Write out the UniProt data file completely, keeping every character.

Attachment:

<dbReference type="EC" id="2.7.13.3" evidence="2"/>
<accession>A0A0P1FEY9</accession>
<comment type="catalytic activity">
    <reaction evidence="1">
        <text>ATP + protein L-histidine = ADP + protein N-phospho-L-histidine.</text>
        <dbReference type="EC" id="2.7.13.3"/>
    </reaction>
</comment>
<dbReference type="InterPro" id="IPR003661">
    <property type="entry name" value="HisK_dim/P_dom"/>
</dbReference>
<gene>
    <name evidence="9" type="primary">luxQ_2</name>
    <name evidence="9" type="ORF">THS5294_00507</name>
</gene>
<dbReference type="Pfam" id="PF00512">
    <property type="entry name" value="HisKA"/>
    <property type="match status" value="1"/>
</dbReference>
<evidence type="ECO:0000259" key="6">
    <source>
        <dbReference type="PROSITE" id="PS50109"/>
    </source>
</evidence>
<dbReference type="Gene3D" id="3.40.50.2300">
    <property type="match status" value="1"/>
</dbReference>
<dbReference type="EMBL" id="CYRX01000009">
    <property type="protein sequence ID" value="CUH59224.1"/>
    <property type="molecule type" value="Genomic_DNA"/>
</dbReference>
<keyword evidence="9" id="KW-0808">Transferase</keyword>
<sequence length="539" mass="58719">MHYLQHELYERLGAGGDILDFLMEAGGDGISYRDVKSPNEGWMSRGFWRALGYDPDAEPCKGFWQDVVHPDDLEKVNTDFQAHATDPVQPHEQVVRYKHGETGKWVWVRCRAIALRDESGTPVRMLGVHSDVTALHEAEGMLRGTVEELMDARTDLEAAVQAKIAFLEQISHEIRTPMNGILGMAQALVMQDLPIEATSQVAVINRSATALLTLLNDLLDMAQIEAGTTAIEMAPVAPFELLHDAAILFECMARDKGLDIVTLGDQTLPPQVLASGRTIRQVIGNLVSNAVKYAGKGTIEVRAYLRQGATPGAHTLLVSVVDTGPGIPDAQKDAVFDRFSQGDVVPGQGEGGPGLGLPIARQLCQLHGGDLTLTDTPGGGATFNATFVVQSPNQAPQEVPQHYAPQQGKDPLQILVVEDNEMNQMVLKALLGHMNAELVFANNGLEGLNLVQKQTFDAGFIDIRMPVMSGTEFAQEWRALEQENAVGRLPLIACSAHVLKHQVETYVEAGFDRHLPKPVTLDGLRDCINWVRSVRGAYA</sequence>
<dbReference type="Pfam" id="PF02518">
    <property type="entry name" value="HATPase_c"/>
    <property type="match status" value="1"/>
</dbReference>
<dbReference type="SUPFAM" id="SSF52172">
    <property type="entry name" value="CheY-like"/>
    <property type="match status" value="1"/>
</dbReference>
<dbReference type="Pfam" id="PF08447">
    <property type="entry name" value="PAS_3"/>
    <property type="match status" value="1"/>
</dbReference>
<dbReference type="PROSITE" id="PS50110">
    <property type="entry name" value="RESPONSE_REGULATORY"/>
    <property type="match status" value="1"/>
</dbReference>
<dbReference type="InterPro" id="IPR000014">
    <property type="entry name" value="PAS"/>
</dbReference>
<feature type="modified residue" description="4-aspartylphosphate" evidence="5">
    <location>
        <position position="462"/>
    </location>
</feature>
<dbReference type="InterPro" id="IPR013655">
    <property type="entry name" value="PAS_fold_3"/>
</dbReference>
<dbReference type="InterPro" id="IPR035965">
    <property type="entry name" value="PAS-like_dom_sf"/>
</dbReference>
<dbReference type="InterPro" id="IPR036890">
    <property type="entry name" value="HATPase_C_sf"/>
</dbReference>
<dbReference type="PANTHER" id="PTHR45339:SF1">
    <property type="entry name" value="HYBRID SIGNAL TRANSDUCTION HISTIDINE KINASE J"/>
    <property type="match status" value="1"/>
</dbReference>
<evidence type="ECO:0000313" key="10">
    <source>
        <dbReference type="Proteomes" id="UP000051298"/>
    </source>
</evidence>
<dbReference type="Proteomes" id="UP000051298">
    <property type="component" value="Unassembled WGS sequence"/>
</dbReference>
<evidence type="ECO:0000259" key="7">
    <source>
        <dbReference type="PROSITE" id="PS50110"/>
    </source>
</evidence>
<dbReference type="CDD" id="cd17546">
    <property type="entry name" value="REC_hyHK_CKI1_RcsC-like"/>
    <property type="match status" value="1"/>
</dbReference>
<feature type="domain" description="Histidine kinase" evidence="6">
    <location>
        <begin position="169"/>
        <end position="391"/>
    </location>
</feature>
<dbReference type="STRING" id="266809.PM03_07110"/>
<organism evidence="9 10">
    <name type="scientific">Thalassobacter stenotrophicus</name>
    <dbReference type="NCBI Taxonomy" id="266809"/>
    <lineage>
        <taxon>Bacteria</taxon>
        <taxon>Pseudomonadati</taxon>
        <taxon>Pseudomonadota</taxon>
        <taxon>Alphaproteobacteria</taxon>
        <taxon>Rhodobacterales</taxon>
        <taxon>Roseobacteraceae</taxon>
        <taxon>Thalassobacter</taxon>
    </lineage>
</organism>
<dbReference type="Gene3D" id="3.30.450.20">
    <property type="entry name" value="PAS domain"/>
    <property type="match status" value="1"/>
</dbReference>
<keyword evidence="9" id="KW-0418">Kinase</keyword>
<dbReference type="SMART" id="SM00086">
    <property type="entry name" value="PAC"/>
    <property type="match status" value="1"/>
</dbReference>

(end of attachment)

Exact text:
<dbReference type="EC" id="2.7.13.3" evidence="2"/>
<accession>A0A0P1FEY9</accession>
<comment type="catalytic activity">
    <reaction evidence="1">
        <text>ATP + protein L-histidine = ADP + protein N-phospho-L-histidine.</text>
        <dbReference type="EC" id="2.7.13.3"/>
    </reaction>
</comment>
<dbReference type="InterPro" id="IPR003661">
    <property type="entry name" value="HisK_dim/P_dom"/>
</dbReference>
<gene>
    <name evidence="9" type="primary">luxQ_2</name>
    <name evidence="9" type="ORF">THS5294_00507</name>
</gene>
<dbReference type="Pfam" id="PF00512">
    <property type="entry name" value="HisKA"/>
    <property type="match status" value="1"/>
</dbReference>
<evidence type="ECO:0000259" key="6">
    <source>
        <dbReference type="PROSITE" id="PS50109"/>
    </source>
</evidence>
<dbReference type="Gene3D" id="3.40.50.2300">
    <property type="match status" value="1"/>
</dbReference>
<dbReference type="EMBL" id="CYRX01000009">
    <property type="protein sequence ID" value="CUH59224.1"/>
    <property type="molecule type" value="Genomic_DNA"/>
</dbReference>
<keyword evidence="9" id="KW-0808">Transferase</keyword>
<sequence length="539" mass="58719">MHYLQHELYERLGAGGDILDFLMEAGGDGISYRDVKSPNEGWMSRGFWRALGYDPDAEPCKGFWQDVVHPDDLEKVNTDFQAHATDPVQPHEQVVRYKHGETGKWVWVRCRAIALRDESGTPVRMLGVHSDVTALHEAEGMLRGTVEELMDARTDLEAAVQAKIAFLEQISHEIRTPMNGILGMAQALVMQDLPIEATSQVAVINRSATALLTLLNDLLDMAQIEAGTTAIEMAPVAPFELLHDAAILFECMARDKGLDIVTLGDQTLPPQVLASGRTIRQVIGNLVSNAVKYAGKGTIEVRAYLRQGATPGAHTLLVSVVDTGPGIPDAQKDAVFDRFSQGDVVPGQGEGGPGLGLPIARQLCQLHGGDLTLTDTPGGGATFNATFVVQSPNQAPQEVPQHYAPQQGKDPLQILVVEDNEMNQMVLKALLGHMNAELVFANNGLEGLNLVQKQTFDAGFIDIRMPVMSGTEFAQEWRALEQENAVGRLPLIACSAHVLKHQVETYVEAGFDRHLPKPVTLDGLRDCINWVRSVRGAYA</sequence>
<dbReference type="Pfam" id="PF02518">
    <property type="entry name" value="HATPase_c"/>
    <property type="match status" value="1"/>
</dbReference>
<dbReference type="SUPFAM" id="SSF52172">
    <property type="entry name" value="CheY-like"/>
    <property type="match status" value="1"/>
</dbReference>
<dbReference type="Pfam" id="PF08447">
    <property type="entry name" value="PAS_3"/>
    <property type="match status" value="1"/>
</dbReference>
<dbReference type="PROSITE" id="PS50110">
    <property type="entry name" value="RESPONSE_REGULATORY"/>
    <property type="match status" value="1"/>
</dbReference>
<dbReference type="InterPro" id="IPR000014">
    <property type="entry name" value="PAS"/>
</dbReference>
<feature type="modified residue" description="4-aspartylphosphate" evidence="5">
    <location>
        <position position="462"/>
    </location>
</feature>
<dbReference type="InterPro" id="IPR013655">
    <property type="entry name" value="PAS_fold_3"/>
</dbReference>
<dbReference type="InterPro" id="IPR035965">
    <property type="entry name" value="PAS-like_dom_sf"/>
</dbReference>
<dbReference type="InterPro" id="IPR036890">
    <property type="entry name" value="HATPase_C_sf"/>
</dbReference>
<dbReference type="PANTHER" id="PTHR45339:SF1">
    <property type="entry name" value="HYBRID SIGNAL TRANSDUCTION HISTIDINE KINASE J"/>
    <property type="match status" value="1"/>
</dbReference>
<evidence type="ECO:0000313" key="10">
    <source>
        <dbReference type="Proteomes" id="UP000051298"/>
    </source>
</evidence>
<dbReference type="Proteomes" id="UP000051298">
    <property type="component" value="Unassembled WGS sequence"/>
</dbReference>
<evidence type="ECO:0000259" key="7">
    <source>
        <dbReference type="PROSITE" id="PS50110"/>
    </source>
</evidence>
<dbReference type="CDD" id="cd17546">
    <property type="entry name" value="REC_hyHK_CKI1_RcsC-like"/>
    <property type="match status" value="1"/>
</dbReference>
<feature type="domain" description="Histidine kinase" evidence="6">
    <location>
        <begin position="169"/>
        <end position="391"/>
    </location>
</feature>
<dbReference type="STRING" id="266809.PM03_07110"/>
<organism evidence="9 10">
    <name type="scientific">Thalassobacter stenotrophicus</name>
    <dbReference type="NCBI Taxonomy" id="266809"/>
    <lineage>
        <taxon>Bacteria</taxon>
        <taxon>Pseudomonadati</taxon>
        <taxon>Pseudomonadota</taxon>
        <taxon>Alphaproteobacteria</taxon>
        <taxon>Rhodobacterales</taxon>
        <taxon>Roseobacteraceae</taxon>
        <taxon>Thalassobacter</taxon>
    </lineage>
</organism>
<dbReference type="Gene3D" id="3.30.450.20">
    <property type="entry name" value="PAS domain"/>
    <property type="match status" value="1"/>
</dbReference>
<keyword evidence="9" id="KW-0418">Kinase</keyword>
<dbReference type="SMART" id="SM00086">
    <property type="entry name" value="PAC"/>
    <property type="match status" value="1"/>
</dbReference>